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In his 2013 State of the Union address, President Obama called for national expansion of prekindergarten programs through the “Preschool for All” initiative. Two reports issued since then – good news and bad news – have added substance and urgency to the debate over the President’s proposal.
The good news came in March, when a seven-year study of preschools in New Jersey demonstrated persistent, meaningful advances in achievement for children from the state’s most disadvantaged communities. The study found considerable gains in literacy, language, math and science through fourth and fifth grade, as well as reductions in repeated grades and special education placements.
The bad news was announced in April in a report released by the National Institute for Early Education Research that indicated funding for early education programs has fallen dramatically across the country, enrollment stalled and in many states quality is dropping.
This is important information that needs to be included in any discussion of the President’s proposal. It points to a fundamental fact that I believe we should all agree on: Early childhood education is a critically important investment in our future.
As parents, we all want what is best for our children. That includes an education that enables them to become engaged and productive members of society. As Americans, we should want the same for all of our nation’s children. Securing access for all children to begin their educational journey before kindergarten will help them develop critical skills such as self-awareness, listening and cooperation, providing the foundation for early literacy, math and other cognitive concepts.
Multiple studies have shown that children who complete a preschool program are more likely to graduate, obtain employment and become law-abiding citizens. All of these benefits add up to a substantial return on investment for every dollar spent on these programs.
Research consistently indicates that preschool has a significant positive impact on children regardless of socio-economic background. However, the benefits are especially impactful for at-risk children from low-income families, as the most recent study from New Jersey showed. Multiple studies also have shown that early childhood education provides a foundation for developing a strong future workforce, which is essential to building a robust, innovative and competitive national economy.
Currently, high school students in the United States perform substantially below students from an alarming number of other countries in math, science and reading. To reverse that trend, we must start early; studies indicate that students who aren’t reading at grade level by the fourth grade will never catch up.
As the CEO of one of the largest early education and childcare companies in the U.S., it is not surprising that I support early childhood learning. But previously, I spent a decade leading an employment services business in North America, Europe, the Middle East and Africa, where I saw firsthand how crucial an educated workforce is to business success. Because of that experience, I strongly believe that an investment in our children’s education is an investment in a strong and prosperous America.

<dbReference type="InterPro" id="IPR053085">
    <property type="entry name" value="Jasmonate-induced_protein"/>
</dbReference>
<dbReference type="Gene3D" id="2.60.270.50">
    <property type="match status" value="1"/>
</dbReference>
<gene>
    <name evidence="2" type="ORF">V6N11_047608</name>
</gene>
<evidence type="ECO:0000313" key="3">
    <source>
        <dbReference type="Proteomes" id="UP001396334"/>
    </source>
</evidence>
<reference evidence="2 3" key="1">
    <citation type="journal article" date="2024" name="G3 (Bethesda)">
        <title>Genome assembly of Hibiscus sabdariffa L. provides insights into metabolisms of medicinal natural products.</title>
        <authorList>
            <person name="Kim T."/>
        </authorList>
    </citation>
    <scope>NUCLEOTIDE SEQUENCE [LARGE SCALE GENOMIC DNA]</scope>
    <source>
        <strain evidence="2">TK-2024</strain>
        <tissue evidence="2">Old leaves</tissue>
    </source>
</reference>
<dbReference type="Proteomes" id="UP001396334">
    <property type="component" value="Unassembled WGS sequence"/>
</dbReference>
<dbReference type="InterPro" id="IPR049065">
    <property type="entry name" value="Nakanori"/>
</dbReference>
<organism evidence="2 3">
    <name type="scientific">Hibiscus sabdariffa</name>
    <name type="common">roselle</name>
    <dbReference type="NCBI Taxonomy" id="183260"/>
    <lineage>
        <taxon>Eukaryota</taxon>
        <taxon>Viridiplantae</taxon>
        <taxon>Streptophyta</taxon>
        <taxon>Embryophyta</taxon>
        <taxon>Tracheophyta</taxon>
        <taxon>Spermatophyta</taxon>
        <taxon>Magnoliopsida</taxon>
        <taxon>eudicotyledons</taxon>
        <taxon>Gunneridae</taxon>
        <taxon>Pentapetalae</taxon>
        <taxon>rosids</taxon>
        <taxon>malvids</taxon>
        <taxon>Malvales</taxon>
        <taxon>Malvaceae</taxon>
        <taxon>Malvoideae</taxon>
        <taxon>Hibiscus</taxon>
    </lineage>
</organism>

Financial advisors instruct us that money invested early in life will have the greatest benefit, because the returns are compounded over a lifetime. The same holds true for education. It must start at the preschool level, because from a developmental standpoint, this is when children learn how to learn. But here, too, we must invest wisely to achieve the greatest returns.
A universal preschool program can deliver meaningful, long-term gains for children from all socio-economic segments – provided it requires high standards, a rigorous curriculum and qualified, dedicated teachers. To serve large numbers of children, these programs must also be cost-effective and replicable on a large scale. To those who say that combining high quality with efficiency and scalability can’t be done, I would answer that we are doing it today in preschools across the country. The Learning Care Group alone operates more than 900 schools in the U.S. and around the world, achieving a significant positive impact on the lives of tens of thousands of children every day.
Whatever our perspective – as parents, business people, citizens or lawmakers – as we continue the discussion about the impact and implications of Preschool for All, our conversations should begin with an acknowledgement of the proven value of early childhood education. It is an investment in our future that promises a lifetime of substantial returns not only for our country, but more importantly, for our nation’s children.
Barbara Beck is chief executive officer of the Learning Care Group, the second-largest, for-profit early childhood education company in the U.S., operating under the brands of La Petite Academy, Childtime, Tutor Time, Montessori Unlimited and The Children’s Courtyard. A member of the Harvard University Women’s Leadership Board, she also served on the Davos, Switzerland-based World Economic Forum’s Women Leaders Advisory Board.